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19

You can try replacing the wax ring. Usually, that will fix the type of leak you describe. Essentially, there is a wax gasket which seals the area between the flange (in the floor) and the porcelain (on the bowl). Due to age/movement/etc, this gasket will eventually fail, and cause leaking when the toilet is flushed. Replacing the ring is a relatively ...


13

You can buy bathtub splash guards such as the ones found here. You should be able to find similar ones at your local hardware store. Most versions install in seconds, using easy peel and stick adhesive backings. No tools, no mess, and usually no waiting for caulks and/or glues to dry.


10

If your insulation is damp, chances are good it could freeze or stay damp for a while. If not too much is involved, it would be a good idea to remove it to a warm place to dry out, or simply replace it. Never a good idea to leave wet material against ceiling drywall. It could dampen and ruin the drywall. If left too long, mold or mildew could result. The ...


10

Andrew, excellent question and great photos. The problem is a bit complicated. I can see from the photos that the water migration is coming from the top, perhaps even above the top of your window. Anytime the plaster separates from a concrete base, it means the moisture is coming through the concrete, most likely from the out of doors in your case. ...


9

Stains will usually come right through a new coat of paint. Did you prime it first? In my experience I've found that a good oil (or even better, shellac) based primer works best for keeping stains from bleeding through the paint.


8

There are several possibilities for the cause of the leak -- incorrect valve placement, a worn washer, a worn valve. All of them will require you to remove the valve stem to investigate. You'll need: a plumbing valve wrench -- I have a set like this: Teflon plumber's tape. possibly some replacement washers (but you won't know until you've removed ...


8

I contacted Moen directly with this same question and they let me know that they recommended a model 1225 replacement cartridge instead (that's what I get for trusting the guy at the hardware store to look up the matching part for me). Technically either one will work but apparently the plastic 1225 offers a tighter fit than the brass (and more expensive) ...


8

This is the easiest way I know of to find them: 1) Dry off all pipes with a paper towel 2) Run the water, garbage disposal, spray hose, etc. - anything you think contributes to the leak 3) Take a dry piece of paper towel and wipe each joint and pipe. Inspect the paper towel after each one. When you find a spot thats wet, you've probably found your leak.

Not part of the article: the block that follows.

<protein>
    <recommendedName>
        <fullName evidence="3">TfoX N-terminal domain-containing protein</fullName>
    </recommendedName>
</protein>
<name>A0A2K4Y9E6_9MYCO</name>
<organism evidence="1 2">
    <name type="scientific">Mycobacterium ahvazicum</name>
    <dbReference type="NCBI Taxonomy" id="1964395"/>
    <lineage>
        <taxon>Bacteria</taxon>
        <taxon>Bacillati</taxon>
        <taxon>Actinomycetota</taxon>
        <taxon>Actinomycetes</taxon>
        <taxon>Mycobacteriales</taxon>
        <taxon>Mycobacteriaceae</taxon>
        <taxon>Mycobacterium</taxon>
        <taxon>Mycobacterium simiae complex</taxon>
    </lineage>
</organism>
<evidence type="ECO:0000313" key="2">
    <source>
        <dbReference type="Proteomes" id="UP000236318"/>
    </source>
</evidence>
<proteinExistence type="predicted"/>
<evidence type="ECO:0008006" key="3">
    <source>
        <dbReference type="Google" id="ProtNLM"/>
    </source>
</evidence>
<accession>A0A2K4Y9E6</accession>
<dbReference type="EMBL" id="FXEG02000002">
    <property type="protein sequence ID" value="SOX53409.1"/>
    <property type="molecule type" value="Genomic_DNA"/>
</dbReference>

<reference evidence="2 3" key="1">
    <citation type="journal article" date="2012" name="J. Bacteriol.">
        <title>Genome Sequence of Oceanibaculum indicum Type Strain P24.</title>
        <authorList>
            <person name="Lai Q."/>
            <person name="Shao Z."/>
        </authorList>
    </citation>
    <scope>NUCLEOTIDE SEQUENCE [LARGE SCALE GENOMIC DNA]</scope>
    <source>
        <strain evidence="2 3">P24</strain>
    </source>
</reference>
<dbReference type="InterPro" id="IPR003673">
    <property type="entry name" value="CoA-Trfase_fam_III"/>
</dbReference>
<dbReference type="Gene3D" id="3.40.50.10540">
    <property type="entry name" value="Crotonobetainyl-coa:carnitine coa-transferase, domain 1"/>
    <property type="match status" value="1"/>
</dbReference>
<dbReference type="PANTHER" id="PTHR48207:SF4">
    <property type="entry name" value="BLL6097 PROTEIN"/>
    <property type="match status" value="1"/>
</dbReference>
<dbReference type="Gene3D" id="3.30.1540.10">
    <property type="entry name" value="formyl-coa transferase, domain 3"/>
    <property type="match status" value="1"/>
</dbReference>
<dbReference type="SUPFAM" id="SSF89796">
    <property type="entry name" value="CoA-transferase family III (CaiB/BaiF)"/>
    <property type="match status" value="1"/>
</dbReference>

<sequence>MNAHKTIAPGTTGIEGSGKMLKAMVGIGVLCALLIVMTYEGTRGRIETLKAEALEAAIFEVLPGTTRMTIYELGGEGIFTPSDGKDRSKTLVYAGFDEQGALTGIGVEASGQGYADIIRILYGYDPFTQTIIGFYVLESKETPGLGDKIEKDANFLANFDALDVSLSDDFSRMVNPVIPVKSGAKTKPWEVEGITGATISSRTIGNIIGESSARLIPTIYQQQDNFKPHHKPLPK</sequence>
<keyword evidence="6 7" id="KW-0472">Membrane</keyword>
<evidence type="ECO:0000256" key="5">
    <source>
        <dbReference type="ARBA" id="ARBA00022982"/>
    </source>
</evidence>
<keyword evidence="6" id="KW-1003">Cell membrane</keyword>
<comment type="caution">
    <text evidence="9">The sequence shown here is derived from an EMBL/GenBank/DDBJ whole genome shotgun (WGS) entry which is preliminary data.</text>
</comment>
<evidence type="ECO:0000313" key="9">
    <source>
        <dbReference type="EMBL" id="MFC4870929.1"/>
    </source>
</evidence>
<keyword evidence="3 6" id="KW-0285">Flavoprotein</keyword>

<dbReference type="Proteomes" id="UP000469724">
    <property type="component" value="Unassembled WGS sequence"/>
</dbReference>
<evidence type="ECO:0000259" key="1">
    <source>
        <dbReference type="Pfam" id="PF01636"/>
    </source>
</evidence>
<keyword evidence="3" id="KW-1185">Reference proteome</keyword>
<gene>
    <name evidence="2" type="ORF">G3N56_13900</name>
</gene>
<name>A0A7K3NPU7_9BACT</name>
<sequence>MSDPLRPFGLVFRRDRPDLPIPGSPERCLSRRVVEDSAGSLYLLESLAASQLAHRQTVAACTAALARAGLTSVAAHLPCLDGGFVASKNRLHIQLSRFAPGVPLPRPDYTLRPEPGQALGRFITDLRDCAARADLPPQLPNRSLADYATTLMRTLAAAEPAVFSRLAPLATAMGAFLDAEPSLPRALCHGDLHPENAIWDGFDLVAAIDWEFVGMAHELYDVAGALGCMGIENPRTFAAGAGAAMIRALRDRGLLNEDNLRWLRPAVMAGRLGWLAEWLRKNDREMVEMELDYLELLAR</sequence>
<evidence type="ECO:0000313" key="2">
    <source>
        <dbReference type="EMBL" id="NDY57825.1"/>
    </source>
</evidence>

8

Brass Hose Cap (~$1.50 @ Home Depot and Lowes). You may also be able to find some with tethers (for those of us that constantly lose things like this) .


8

For inexperienced DIYers; or any body not really comfortable with plumbing in general, the easiest option is to replace the whole faucet. While the faucet may be serviceable, stuck screws/bolts, proprietary disassembly steps, and difficulty finding replacement parts, make this a frustrating job for beginners. The new faucet should come with instructions ...


8

I had this problem in my last house, but rather than Jaydles' fancy putty, I just grabbed a cheap tube of silicone caulk and ran a bead around the outside of the tub wall. A couple seconds to squeegee it off after the shower, and things stayed nice and dry. If you're not great at drawing straight lines, use good-quality masking tape to get those perfect ...


7

This a common problem with old multi-turn valves. The first thing to try is to tighten the packing nut on the shut-off shaft. Sometimes this will compress the packing enough to stop the leak. Trying to fix this packing while the water is on is very risky. Even with all the water outlets in the house turned on, you will still be seeing 50 to 70 PSI coming in ...


7

You can use a few methods. I would recommend using fibre glass firstly and then maybe some sort of epoxy /putty. FIRST AND MOST IMPORTANT You will need to clean the areas that you are going to work with. And i do not mean like wipe with a tissue. I mean take some sand paper and lightly scratch the surfaces so it scores it to give better grip to the ...


7

Clogged line There could be a clog in the lines feeding some of the sprinklers, or clogged up sprinkler heads. Remove all the sprinkler heads (the procedure will vary based on the type of heads). Inspect and clean the heads. Turn the system on. If you don't notice any dirt or gunk coming out, and the pressure does not increase in the low flowing ...


7